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Papermakers: The Blandin Paper Company and the History of Grand Rapids, Minnesota

John Bauer
Don Boese attended the University of Minnesota from 1953 to 1962, earning degrees in history and anthropology. He taught history at Mankato State College for eight years, and history, anthropology and humanities at Itasca Community College for 30 years.

Program 62   Leaving a Legacy: Creating the Blandin Foundation, 1940

A radio series produced by historian Don Boese.   Don is the author of eight books dealing with local history in Itasca County, including "John C. Greenway and the Opening of the Western Mesabi", and the main source for this series,  "Papermakers: the Blandin Paper Company and Grand Rapids, Minnesota".

The series begins with the arrival of the first Euro-Americans to the forested wilderness of Itasca County in the 1870s.  In those early days the site that became the town of Grand Rapids was at the base of a three and a half mile stretch of unnavigable rapids on the Mississippi River.  It was the jumping off point for timber cruisers, loggers and homesteaders who came on steamboats up the river from Aitkin.  By 1900 the vast forests had been logged over so thoroughly that town leaders' search for a new economic future took them on a quest to harness the power of the river and build a paper mill.  Don Boese introduces us to Charles K. Blandin and many other characters and events that took Grand Rapids from a remote logging outpost to a 20th century paper mill town.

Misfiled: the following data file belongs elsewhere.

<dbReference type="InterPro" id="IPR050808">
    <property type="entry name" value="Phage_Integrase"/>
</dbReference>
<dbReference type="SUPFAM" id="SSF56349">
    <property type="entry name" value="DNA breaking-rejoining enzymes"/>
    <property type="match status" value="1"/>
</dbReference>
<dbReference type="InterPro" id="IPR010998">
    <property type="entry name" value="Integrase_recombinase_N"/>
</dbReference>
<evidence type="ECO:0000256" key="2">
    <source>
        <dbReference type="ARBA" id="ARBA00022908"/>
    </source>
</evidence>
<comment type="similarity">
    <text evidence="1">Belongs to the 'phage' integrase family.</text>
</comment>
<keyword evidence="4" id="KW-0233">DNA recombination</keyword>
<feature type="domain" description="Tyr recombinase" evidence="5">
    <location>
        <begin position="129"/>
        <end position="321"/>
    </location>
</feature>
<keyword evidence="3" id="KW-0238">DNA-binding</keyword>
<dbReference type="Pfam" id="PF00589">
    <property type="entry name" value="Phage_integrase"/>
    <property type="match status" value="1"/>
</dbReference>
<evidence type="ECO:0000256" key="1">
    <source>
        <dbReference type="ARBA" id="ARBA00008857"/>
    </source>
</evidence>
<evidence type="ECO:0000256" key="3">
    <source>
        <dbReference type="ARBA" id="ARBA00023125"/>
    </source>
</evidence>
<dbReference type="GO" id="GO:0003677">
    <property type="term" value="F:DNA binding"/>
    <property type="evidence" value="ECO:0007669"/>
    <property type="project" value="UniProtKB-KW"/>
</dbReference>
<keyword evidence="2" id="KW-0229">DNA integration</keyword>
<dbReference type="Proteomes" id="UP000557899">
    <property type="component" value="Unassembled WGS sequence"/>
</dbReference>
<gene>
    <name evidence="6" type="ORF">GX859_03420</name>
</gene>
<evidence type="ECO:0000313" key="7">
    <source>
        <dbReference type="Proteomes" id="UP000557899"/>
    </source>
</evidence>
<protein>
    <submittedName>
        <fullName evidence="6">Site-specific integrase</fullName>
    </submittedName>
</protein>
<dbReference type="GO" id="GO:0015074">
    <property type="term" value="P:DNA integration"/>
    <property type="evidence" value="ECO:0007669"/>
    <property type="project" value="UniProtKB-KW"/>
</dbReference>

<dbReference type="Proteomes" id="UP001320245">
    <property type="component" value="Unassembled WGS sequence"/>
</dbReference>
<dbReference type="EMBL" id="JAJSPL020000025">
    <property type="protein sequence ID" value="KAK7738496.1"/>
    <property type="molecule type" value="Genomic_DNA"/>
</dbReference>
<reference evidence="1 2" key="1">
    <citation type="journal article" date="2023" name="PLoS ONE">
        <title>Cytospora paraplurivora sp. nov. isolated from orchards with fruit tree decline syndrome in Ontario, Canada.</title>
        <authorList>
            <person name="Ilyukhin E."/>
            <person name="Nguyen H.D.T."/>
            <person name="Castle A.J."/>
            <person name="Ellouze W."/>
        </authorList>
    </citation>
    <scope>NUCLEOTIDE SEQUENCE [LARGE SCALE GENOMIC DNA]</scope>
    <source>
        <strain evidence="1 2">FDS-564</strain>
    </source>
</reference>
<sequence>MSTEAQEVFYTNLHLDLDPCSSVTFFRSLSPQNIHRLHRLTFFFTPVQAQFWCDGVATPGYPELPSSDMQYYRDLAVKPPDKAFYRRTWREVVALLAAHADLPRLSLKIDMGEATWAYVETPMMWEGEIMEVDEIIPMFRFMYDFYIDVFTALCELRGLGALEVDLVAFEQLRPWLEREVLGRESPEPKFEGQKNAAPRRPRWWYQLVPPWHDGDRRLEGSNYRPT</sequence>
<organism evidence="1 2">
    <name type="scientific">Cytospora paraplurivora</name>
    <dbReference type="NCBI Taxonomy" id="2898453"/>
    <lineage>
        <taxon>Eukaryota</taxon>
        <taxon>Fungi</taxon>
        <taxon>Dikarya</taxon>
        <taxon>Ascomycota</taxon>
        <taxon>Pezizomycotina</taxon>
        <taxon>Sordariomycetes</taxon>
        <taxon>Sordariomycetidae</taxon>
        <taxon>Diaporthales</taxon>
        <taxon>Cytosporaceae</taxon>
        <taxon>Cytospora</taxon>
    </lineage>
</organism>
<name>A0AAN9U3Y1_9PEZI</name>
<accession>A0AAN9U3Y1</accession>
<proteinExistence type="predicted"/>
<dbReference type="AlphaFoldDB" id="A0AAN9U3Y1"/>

This series airs on "The Give and Take", KAXE/KBXE's weekly arts and public affairs program Saturday mornings from 9 to 10 o'clock.